Why? Athletes are more likely to develop cavities because of the high carbohydrate content of their diets, including sports drinks, gels, and bars that are highly acidic, with pH levels below 5.5.

Protecting your teeth will surely earn you a gold medal at the dentist's! Here are some suggestions for teeth-friendly snacks to munch on while watching sports events.

Make sure to catch some Olympic highlights before the closing ceremony on August 21st!

Feel free to contact Drs. Ali & Ali and their newest addition to the team, Dr. Zarah Ali, if you have any thoughts or concerns. The caring team at Wellesley Dental Group will be happy to answer your questions! Contact us today at 781-237-9071 or smile@wellesleydentalgroup.com to set up an appointment and consultation.

Your little ones and teens are welcome to visit our pediatric dentist Dr. VanDr. Emad is happy to help with your orthodontic needs. For wisdom teeth extractions or any other periodontal or oral surgery needs, Dr. Ghazi would be more than willing to help.

Resources:

http://www.travelandleisure.com/sites/default/files/styles/1600x1000/public/1455224409/rio-OLYMPICS0216.jpg?itok=yZqKSKfP

https://www.rio2016.com/en

http://www.dentistrytoday.com/news/industrynews/item/1149-olympic-athletes-at-greater-risk-of-poor-oral-health

Probiotic pills could prevent tooth decay!

June 28th, 2016

advanced-acidophilus-plus-review

Did you know that a supplement pill could be the answer to preventing tooth decay?

According to research done by scientists at the University of Florida (UF) College of Dentistry published in Applied and Environmental Microbiology, a probiotic treatment featuring a new strain of Streptococcus bacteria (A12) could prevent cavities by limiting the growth of bad bacteria and keeping a balanced pH in the mouth.

Robert Burne, PhD, one of the leaders of the study, explains that by implanting the A12 probiotic into a healthy child or adult who could develop cavities, one could limit the issue of poor oral health.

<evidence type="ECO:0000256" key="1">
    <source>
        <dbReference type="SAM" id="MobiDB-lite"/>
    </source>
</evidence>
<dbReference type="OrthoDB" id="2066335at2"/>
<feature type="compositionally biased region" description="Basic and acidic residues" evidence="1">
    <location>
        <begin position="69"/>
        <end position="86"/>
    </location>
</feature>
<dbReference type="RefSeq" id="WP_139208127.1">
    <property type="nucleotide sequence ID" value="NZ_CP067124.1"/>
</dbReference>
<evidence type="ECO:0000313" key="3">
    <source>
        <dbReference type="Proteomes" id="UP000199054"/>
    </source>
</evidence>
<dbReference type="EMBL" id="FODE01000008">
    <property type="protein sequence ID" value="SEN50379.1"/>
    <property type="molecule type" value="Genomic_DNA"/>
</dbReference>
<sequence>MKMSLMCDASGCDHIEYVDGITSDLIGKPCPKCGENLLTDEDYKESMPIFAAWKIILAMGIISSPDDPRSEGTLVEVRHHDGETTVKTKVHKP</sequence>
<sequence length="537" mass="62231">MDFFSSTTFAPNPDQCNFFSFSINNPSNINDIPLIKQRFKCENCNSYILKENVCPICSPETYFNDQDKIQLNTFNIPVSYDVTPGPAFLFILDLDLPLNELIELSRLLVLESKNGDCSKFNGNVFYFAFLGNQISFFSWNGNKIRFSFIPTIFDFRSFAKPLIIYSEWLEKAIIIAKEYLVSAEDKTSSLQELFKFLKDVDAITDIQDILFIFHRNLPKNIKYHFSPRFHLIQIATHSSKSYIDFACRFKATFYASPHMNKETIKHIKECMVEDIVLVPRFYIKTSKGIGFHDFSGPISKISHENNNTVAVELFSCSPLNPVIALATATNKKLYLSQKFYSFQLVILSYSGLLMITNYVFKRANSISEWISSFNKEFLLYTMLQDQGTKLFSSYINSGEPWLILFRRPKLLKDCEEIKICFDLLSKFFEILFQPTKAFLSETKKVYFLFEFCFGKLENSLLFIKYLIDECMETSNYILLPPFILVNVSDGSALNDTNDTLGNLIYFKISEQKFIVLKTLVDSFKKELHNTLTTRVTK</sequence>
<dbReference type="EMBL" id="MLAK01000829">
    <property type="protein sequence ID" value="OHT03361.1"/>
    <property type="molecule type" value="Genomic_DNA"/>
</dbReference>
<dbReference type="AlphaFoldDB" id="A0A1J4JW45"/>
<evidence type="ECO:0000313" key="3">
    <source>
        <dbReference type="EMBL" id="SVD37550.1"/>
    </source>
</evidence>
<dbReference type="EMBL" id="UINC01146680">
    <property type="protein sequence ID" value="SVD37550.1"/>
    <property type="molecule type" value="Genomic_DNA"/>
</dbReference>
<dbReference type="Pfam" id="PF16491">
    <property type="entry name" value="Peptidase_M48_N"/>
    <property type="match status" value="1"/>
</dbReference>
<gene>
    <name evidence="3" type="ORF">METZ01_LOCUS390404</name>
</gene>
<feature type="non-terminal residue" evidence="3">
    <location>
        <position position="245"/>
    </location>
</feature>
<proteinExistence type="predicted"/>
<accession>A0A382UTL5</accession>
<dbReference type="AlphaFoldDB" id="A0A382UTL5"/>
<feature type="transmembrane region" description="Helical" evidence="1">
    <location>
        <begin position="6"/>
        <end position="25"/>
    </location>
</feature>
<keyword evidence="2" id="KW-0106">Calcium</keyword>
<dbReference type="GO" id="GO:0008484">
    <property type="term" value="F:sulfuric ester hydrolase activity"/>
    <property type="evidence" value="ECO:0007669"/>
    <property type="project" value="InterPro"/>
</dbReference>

A12 maintains oral pH by neutralizing acid through arginine metabolism. Furthermore, it frequently kills or hinders an extremely harmful strain of bacteria, Streptococcus mutans.  Burne adds that when A12 and S. mutans are grown together, there is a decrease in the formation of dental plaque.

Imagine being able to avoid cavities with such a simple treatment!

Feel free to contact Drs. Ali & Ali and their newest addition to the team, Dr. Zarah Ali, if you have any thoughts or concerns. The caring team at Wellesley Dental Group will be happy to answer your questions! Contact us today at 781-237-9071 or smile@wellesleydentalgroup.com to set up an appointment and consultation.

Your little ones and teens are welcome to visit our pediatric dentist Dr. VanDr. Emad is happy to help with your orthodontic needs. For wisdom teeth extractions or any other periodontal or oral surgery needs, Dr. Ghazi would be more than willing to help.

Resources:

http://nootriment.com/wp-content/uploads/2015/01/advanced-acidophilus-plus-review.jpg

http://www.medicalnewstoday.com/articles/307810.php

Does the Word "Diet" Make Soda Any Healthier?

April 2nd, 2015

You know what they all say, “Sip All Day, Get Decay!” It's not only a catchy phrase, it's the truth! There is a clear correlation between soda consumption and tooth decay, as well as to other health complications including diabetes, kidney problems, and obesity. We all are familiar with the fact that bacteria in the mouth convert sugars and carbohydrates from the foods and beverages you consume to acids, which decays tooth enamel. What's even scarier is that the acids can remain in the mouth for 20 minutes after snacking or drinking.